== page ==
Has writing answers on Quora improved your writing skills?
#Has writing answers on Quora improved your writing skills.
Tips and tricks for the question: #Has writing answers on Quora improved your writing skills
16 TIPS TO IMPROVE YOUR WRITING SKILLS.
Understand Your Audience
One of the first issues for people who have a tough time writing is that they don’t grasp what the appropriate nature or style for what they’re writing should be.
Emails are dense and confusing, reports are formatted poorly, and the content is just a drag to read through.
Thus, by understanding what the writing is for, you can focus on how it should be presented.
An email to a customer or client should strictly adhere to certain writing guidelines such as clarity, courtesy, and conciseness while firing off an email to a colleague can be informal and brief.
So make your audience your compass, knowing that what a reader expects is how you should shape your writing.
Also, pay close attention to the tone and style you use; not just to come across appropriately to your audience, but to also develop flexibility in your writing in order to successfully communicate with various types of audiences.
Being able to demonstrate empathy through your writing is key to connecting with your readers and using the correct style and tone will allow you to communicate on their wavelength.
Do Your Research
Aside from plagiarizing someone else’s work, nothing will undermine your credibility faster than failing to do your homework.
In their eagerness to be done with a blog post (or even major newspaper article), many writers try to take shortcuts with the facts.
This can range from accidentally fudging a statistic out of haste to being lazy when it comes to sourcing or attribution.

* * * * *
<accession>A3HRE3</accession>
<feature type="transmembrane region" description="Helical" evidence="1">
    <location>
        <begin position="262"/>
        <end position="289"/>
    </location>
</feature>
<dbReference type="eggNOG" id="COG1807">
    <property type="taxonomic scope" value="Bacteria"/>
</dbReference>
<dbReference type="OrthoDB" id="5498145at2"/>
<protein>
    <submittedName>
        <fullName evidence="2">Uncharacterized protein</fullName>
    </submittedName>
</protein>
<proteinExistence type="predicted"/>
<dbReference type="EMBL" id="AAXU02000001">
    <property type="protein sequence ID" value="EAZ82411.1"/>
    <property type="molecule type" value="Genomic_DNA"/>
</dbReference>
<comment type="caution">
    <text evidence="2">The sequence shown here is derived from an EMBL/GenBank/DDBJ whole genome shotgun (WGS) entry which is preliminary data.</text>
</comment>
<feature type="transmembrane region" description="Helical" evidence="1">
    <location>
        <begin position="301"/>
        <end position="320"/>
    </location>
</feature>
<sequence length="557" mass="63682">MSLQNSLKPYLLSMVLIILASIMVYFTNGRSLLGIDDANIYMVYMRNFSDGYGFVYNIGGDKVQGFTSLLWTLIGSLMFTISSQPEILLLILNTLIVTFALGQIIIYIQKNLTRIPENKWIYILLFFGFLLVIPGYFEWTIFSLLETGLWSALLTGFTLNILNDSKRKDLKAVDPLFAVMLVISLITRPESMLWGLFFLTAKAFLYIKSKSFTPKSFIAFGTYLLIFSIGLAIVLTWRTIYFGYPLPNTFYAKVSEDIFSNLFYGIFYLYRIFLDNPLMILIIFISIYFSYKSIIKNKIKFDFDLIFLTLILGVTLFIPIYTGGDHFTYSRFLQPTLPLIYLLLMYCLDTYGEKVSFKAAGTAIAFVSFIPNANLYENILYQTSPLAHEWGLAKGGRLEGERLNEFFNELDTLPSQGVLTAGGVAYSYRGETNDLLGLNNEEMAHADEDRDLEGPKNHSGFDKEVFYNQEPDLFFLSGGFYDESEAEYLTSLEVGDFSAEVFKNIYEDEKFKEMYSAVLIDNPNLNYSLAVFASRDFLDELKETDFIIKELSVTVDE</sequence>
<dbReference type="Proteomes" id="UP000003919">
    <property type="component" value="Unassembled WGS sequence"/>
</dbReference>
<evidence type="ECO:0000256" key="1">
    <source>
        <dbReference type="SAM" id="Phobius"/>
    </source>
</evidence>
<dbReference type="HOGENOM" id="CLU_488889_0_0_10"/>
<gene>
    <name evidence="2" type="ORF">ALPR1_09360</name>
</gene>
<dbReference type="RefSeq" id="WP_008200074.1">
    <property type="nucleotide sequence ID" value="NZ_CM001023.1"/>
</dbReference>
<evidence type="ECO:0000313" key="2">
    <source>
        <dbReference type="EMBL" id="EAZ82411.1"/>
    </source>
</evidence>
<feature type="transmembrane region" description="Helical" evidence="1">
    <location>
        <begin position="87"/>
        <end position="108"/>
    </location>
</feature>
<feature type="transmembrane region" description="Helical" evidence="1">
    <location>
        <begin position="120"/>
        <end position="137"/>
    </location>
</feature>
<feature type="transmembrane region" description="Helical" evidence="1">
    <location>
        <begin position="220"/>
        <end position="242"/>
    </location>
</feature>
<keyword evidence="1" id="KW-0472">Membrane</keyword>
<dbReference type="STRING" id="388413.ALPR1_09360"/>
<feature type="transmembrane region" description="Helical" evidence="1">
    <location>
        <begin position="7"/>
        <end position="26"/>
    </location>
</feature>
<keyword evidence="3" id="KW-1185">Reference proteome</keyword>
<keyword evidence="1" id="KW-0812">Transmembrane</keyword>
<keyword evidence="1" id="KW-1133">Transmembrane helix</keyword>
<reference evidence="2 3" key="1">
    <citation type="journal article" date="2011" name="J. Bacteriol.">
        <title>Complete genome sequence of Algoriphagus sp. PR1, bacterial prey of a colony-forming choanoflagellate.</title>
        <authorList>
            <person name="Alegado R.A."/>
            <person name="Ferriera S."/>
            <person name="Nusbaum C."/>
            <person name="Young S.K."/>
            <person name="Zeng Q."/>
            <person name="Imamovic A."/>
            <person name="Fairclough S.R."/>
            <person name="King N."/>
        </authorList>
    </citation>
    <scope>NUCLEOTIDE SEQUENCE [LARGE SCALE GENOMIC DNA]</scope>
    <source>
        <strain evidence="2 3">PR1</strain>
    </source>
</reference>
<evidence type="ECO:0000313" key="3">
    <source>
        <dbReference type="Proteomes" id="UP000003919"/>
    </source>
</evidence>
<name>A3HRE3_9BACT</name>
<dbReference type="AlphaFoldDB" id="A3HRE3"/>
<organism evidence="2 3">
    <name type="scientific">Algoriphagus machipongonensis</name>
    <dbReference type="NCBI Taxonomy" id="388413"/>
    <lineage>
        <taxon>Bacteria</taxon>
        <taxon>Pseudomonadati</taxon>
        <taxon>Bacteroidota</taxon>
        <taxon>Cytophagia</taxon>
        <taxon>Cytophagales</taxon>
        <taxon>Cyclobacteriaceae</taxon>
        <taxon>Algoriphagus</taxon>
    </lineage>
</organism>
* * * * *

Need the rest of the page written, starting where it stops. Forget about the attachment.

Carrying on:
Not only can this land you in big trouble with your editor/content marketing manager/other boss-type person, it also makes you look like an amateur.
Everybody makes mistakes, and you don’t need to spend weeks cross-referencing every last statistic (see the next tip), but common sense should prevail here – don’t rely exclusively on sites like Wikipedia, and use current, primary sources whenever possible.
Freelance Writing Jobs
You may not need the money, but freelance jobs will help you improve your writing skills and get more feedbacks from your customers.
This is a great opportunity for you to know what you need to improve.
I found the following website you can get paid up to $ 50 per article, get paid up to $ 500- $ 1,000 for short ebooks, you can get more details at: FreelanceWriter88.
Grammar decides the quality of post.
If you are making too much grammar mistakes in your articles then no one wants to read it.
You would also get lots of unpleasant comments for our mistakes.
So learn grammar to avoid any typos.
You can learn grammar from your old high school grammar book.
I personally feel my Grammar is not that good and I often mistake.
Even I spend lots of time learning grammar every day.
Related post: WritingTips365.
It’s essential you proofread your work, everything, even little emails.
Read your writing slowly back to yourself, and check for spelling, grammar, punctuation and typos.
This is good for little words you’ve missed (to, it, a, an, etc.
), and checking that sentences make sense.
In many cases, you will never find a bug in your article, even if you read it dozens of times.
Hiring an editing service is the best way to improve the quality of your article.
You can rent the editing service on Fiverr for only $ 5.
Related post: 24 secrets to become a successful writer: 24WriterSecrets.
Follow famous writers
This is one of the best ways to learn writing skills from famous writers.
+ Step 1: Select your favorite topics on quora by keyword, eg travel.
+ Step 2: Search for Most Viewed Writers
+ Step 3: Find out the answer they get many views and vote.